Employers Urged to have Sexual Harassment Workplace Policy

ECAM calls upon employers who do not have sexual harassment workplace policy to develop one to effectively curb sexual harassment in the world of work.


A statement made by ECAM Executive Director George Khaki says the absence of sexual harassment workplace policy makes it a burden and more problematic for women to report and seek justice against the coworkers or employers who sexually harass them in the workplace.


Khaki says sexual harassment negatively affects companies due to absenteeism, low productivity, low morale, and legal costs stemming from sexual harassment.


Khaki urges employers to be on the lookout and create a culture of reporting any sexual harassment and other work related violence to promote a conducive working environment for all as well as to continue complying with the labour laws to avoid claims from employees.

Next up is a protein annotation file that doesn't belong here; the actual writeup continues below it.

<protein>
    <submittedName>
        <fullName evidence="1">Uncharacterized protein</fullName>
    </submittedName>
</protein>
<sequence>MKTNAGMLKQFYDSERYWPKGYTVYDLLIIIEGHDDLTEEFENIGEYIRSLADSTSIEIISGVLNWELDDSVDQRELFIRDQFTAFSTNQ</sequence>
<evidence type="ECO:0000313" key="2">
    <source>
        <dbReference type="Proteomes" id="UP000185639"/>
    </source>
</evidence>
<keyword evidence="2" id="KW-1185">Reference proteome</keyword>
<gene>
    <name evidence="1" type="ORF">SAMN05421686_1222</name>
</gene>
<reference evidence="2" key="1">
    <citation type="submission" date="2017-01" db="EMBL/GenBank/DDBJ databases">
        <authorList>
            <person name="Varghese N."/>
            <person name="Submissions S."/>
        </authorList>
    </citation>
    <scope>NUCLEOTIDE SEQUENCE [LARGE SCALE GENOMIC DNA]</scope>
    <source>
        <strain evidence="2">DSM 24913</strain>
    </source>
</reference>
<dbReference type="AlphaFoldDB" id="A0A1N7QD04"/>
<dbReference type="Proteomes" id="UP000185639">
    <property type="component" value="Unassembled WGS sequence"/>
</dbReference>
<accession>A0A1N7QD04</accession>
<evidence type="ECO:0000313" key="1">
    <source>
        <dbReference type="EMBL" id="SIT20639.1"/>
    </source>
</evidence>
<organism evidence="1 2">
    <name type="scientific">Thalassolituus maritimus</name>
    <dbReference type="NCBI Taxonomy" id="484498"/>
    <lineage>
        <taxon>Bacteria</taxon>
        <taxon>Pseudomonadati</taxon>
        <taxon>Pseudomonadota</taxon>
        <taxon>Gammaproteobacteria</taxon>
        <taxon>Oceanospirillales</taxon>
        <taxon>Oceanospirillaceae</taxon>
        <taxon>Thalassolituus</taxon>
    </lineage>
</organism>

Khaki said employers who need the sexual harassment workplace policy should consult the association to assist them in the development of the sexual harassment workplace policy.


Employers have a wide range of references to promote workplace equality. “Right from the Constitution to the Employment Act, the Gender Equality Act, ILO Convention 190 concerning the elimination of violence and harassment in the world of work, ILO Conventions 100 and 111 on Equal Remuneration and Discrimination (Employment and Occupation).


These promote equality i.e. equal pay for work of equal value, equal opportunity and treatment, access to safety and healthy working environment, career development, a balance between work and home life, and freedom from secure harassment.

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